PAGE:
Margaret M. Turek
Bishop Michael C. Barber, SJ, has appointed Margaret M. Turek to lead the Diocese of Oakland's response to the pastoral needs of its parishes and diocese in the areas of faith formation and evangelization.
In announcing her appointment, the bishop described Turek as "uniquely qualified to help our diocese implement Pope Francis' vision for Evangelization: 'Being Church means being God's people, in accordance with the great plan of his fatherly love. This means that we are to be God's leaven in the midst of humanity. It means proclaiming and bringing God's salvation into our world, which often goes astray and needs to be encouraged, given hope and strengthened on the way.'"
Bishop Barber said, "I have asked Dr. Turek to envision, plan and organize our efforts to bring more people to Christ and Christ to more people, both inside and outside the Church. She plans to hold listening sessions and consultations throughout the diocese. She will also broadly survey the wider Church for emerging initiatives and pastoral programs and practices that might be useful within our diocese."
The Department for Evangelization and Catechesis will continue its current work during this time of transition, the bishop said.
The bishop said the appointment was made after extensive consultation, including interviews with five senior pastors of the diocese.
Turek was graduated from the University of Fribourg in Switzerland with a doctor of sacred theology degree, with a master's degree from the Dominican School of Philosophy and Theology in Berkeley and with her bachelor's degree in Theology and English at the University of San Francisco. She has taught at St. Patrick's Seminary as associate professor of systematic and spiritual theology since 2001. Before that, she was a tenured theology faculty member at the University of Dallas in Texas.
She will be a member of the Bishop's Administrative Council. Her appointment is effective July 1.
"Dr. Turek knows the situation of our local Church very well, having lived here for so many years." The bishop said. "She has taught all the young priests ordained in Oakland for the last 13 years. We are so fortunate to have her joining our pastoral team in the Diocese of Oakland."
Formation, theology intimately connected, Turek believes
Margaret M. Turek, the new leader of faith formation and catechesis for the Diocese of Oakland, answered questions for staff writer Michele Jurich:
Q. This new role at the diocese appears to be quite a change from your academic life. Why make this move, and why at this moment?
A. My core commitment has always been to formation. At the same time, I have a strong interest in theology. I see the two as intimately connected, because theology is meant to be life-transformative. Theology is to enlighten, inspire and shape Christian life, precisely so that Christian lives can offer a credible and effective witness to Christ in the world. Before coming to St. Patrick's Seminary in 2001, I had a tenured position at a university. I left to join the seminary faculty, because I saw in priestly formation an opportunity to combine theology, spirituality and pastoral practice. I see now another opportunity to follow my core commitment in the Diocese of Oakland. So for me, my journey is unfolding along a definite trajectory leading from the university to the seminary to the formation of lay leaders, catechists, spiritual mentors, disciples and witnesses.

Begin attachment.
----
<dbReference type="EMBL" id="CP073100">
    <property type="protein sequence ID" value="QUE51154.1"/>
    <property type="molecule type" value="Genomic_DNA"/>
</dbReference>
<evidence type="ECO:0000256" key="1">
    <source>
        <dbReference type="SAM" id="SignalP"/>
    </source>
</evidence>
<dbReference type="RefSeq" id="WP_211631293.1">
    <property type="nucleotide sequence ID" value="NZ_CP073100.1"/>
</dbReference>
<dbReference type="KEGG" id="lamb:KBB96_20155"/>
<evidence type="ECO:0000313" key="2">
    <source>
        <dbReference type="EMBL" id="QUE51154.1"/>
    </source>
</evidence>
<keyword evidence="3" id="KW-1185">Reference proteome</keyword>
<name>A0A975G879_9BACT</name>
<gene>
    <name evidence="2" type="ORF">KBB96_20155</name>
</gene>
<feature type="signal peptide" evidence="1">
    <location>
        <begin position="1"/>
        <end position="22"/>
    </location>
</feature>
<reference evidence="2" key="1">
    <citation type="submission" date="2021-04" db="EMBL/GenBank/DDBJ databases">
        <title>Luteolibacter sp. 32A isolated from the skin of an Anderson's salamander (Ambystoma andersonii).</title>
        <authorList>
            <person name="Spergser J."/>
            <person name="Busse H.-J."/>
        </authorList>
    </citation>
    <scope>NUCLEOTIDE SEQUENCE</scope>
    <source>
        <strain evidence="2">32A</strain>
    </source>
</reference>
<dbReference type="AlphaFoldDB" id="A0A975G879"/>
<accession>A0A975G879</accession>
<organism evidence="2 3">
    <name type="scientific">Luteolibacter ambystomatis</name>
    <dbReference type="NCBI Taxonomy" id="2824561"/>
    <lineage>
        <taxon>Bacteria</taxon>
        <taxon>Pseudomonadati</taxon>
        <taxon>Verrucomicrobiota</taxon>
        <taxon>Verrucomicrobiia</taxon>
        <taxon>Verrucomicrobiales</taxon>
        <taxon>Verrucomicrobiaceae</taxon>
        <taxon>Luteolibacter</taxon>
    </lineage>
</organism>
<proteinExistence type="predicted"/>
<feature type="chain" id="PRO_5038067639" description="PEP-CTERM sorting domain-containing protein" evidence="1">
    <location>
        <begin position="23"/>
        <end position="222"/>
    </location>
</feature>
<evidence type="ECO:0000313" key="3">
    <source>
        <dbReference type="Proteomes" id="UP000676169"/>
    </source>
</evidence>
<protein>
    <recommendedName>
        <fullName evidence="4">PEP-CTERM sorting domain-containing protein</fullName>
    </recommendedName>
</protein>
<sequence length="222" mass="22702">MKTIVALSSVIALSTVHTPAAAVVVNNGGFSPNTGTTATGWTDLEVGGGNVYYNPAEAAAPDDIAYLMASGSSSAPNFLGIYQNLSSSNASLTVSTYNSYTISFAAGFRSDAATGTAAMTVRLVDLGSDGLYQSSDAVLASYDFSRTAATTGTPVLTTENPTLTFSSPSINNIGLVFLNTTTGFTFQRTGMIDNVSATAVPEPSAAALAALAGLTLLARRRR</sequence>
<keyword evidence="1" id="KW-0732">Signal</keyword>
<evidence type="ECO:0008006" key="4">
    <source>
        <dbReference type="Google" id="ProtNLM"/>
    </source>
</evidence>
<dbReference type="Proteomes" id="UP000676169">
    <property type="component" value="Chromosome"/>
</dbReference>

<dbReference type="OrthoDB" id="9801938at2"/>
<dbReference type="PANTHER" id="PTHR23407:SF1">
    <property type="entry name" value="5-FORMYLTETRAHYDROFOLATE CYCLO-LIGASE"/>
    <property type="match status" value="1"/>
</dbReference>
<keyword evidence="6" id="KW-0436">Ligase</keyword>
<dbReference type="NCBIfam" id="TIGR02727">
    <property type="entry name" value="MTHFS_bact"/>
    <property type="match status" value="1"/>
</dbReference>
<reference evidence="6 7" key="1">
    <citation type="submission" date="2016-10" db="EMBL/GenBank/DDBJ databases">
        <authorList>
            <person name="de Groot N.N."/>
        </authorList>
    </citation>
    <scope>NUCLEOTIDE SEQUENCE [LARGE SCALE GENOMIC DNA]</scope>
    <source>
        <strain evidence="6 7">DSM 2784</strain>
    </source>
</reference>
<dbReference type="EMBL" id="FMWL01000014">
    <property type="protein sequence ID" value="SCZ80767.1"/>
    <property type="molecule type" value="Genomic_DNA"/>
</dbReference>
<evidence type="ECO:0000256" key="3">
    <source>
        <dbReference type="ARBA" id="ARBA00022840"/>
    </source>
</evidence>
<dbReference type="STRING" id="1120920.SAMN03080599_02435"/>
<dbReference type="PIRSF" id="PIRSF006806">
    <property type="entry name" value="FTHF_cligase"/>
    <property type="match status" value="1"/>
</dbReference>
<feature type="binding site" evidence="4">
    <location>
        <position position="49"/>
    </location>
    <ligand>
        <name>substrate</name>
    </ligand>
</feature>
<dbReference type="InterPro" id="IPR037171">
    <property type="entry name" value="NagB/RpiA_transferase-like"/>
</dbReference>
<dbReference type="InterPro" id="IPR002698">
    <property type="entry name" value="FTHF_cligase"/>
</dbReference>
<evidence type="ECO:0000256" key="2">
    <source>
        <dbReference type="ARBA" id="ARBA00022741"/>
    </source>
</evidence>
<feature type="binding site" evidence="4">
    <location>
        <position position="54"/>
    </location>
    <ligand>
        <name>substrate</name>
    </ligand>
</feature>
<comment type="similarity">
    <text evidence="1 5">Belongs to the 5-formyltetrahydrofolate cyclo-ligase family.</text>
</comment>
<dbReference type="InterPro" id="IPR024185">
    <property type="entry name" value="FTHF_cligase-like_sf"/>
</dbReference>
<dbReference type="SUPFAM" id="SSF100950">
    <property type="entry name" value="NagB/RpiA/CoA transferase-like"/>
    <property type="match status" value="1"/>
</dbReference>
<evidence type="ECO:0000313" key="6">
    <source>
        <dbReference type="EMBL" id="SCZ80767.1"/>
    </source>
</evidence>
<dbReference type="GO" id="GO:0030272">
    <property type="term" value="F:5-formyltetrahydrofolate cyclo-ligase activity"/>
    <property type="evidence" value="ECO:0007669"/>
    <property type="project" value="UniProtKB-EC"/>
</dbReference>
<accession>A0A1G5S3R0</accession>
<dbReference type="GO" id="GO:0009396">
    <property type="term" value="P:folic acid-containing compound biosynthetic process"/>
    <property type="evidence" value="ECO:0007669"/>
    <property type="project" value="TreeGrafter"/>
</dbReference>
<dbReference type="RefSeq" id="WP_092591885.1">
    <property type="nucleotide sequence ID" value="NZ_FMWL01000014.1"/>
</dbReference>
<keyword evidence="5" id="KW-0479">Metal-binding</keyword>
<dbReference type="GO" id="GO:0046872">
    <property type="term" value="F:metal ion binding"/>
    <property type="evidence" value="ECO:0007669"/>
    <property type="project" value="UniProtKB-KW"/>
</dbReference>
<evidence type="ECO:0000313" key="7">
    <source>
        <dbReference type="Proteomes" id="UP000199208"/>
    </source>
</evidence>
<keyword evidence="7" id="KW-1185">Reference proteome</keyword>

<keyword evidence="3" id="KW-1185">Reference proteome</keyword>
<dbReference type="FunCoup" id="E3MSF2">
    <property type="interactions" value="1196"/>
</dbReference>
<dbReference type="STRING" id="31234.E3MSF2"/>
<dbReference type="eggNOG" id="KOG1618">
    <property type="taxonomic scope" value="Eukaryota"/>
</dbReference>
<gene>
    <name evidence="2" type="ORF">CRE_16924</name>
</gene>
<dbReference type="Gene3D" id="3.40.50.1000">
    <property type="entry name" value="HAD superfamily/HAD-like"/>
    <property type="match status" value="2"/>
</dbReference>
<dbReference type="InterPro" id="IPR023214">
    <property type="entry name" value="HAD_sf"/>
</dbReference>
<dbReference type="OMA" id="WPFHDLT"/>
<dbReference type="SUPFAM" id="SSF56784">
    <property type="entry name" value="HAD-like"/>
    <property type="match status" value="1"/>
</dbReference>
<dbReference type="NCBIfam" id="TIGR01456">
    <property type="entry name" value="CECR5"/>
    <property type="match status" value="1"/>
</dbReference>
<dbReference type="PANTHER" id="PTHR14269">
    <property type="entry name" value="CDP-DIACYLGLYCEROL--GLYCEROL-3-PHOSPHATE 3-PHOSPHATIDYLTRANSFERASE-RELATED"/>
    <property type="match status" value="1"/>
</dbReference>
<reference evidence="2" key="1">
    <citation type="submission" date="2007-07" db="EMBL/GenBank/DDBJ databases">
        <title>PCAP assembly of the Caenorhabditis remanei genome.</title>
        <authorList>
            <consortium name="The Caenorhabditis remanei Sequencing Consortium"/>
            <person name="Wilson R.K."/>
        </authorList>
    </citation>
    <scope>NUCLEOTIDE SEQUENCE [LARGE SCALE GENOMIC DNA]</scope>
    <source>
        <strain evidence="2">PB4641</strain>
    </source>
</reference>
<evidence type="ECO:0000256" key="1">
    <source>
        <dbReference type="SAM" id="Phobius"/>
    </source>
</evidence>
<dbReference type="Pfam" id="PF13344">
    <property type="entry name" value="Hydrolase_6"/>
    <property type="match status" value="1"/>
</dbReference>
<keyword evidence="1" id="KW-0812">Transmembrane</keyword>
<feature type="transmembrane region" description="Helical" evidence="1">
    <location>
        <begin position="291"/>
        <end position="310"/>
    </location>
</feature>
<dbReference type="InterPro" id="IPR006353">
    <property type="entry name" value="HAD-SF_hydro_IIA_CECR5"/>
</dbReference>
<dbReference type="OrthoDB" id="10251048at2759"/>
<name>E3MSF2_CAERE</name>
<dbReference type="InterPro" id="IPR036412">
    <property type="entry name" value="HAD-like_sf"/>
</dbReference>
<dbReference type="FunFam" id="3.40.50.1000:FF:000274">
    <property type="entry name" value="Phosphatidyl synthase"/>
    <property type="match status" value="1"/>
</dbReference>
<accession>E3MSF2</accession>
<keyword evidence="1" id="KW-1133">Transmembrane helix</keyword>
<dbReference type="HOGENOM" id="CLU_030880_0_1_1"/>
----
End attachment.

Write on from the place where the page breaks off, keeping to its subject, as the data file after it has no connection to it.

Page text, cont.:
I am inspired by Pope Francis' call to evangelization on the part of us all. There is such excitement around his vision as spelled out in "Evangelii Gaudium" ("The Joy of the Gospel"). I am eager to devote my energies to stirring up "enthusiasm for a new chapter of evangelization full of fervor, joy, generosity, courage, boundless love and attraction" (in the words of Pope Francis).
Q. What challenges — and opportunities — do you see in this new role?
A. The opportunities are many, given the inspiration of the Holy Father and the growing desire of so many to deepen their understanding of the faith, celebrate its beauty, be nourished by a living, personal relationship with Jesus Christ through prayer and the sacraments, and serve others in his name. There are challenges, of course. I see one in extending evangelization beyond the individual's relationship with God to include the transformation of society and culture. A second challenge is to proclaim the Gospel in a culture that does not readily appreciate the fundamental role of faith and religion in society. A third is to heed the invitation of Pope Francis to be open to rethinking the goals, approaches and styles of forming the Catholic faith and practice of the youth and young adults.
And finally, what amounts to both an opportunity and a challenge, follows from the richness of the cultures of the people of the diocese, which I have come to appreciate through my work at a very culturally diverse seminary. On the one hand, we need to draw from the riches that they bring to the expression and celebration of the Catholic faith. At the same time, we need to reach out to those who do not know or have drifted away from the faith. And in everything we need to show that to believe in and follow Jesus Christ is the natural response to an encounter with God's merciful love and the profound joy it brings. To be sure, in order to meet these and other challenges, it is vital that we seek advice and input from our pastors and parish leaders who know firsthand the needs of our parishes in the areas of faith formation and evangelization. Our efforts will be in response to and shaped by this consultation. I'm eager to get started.
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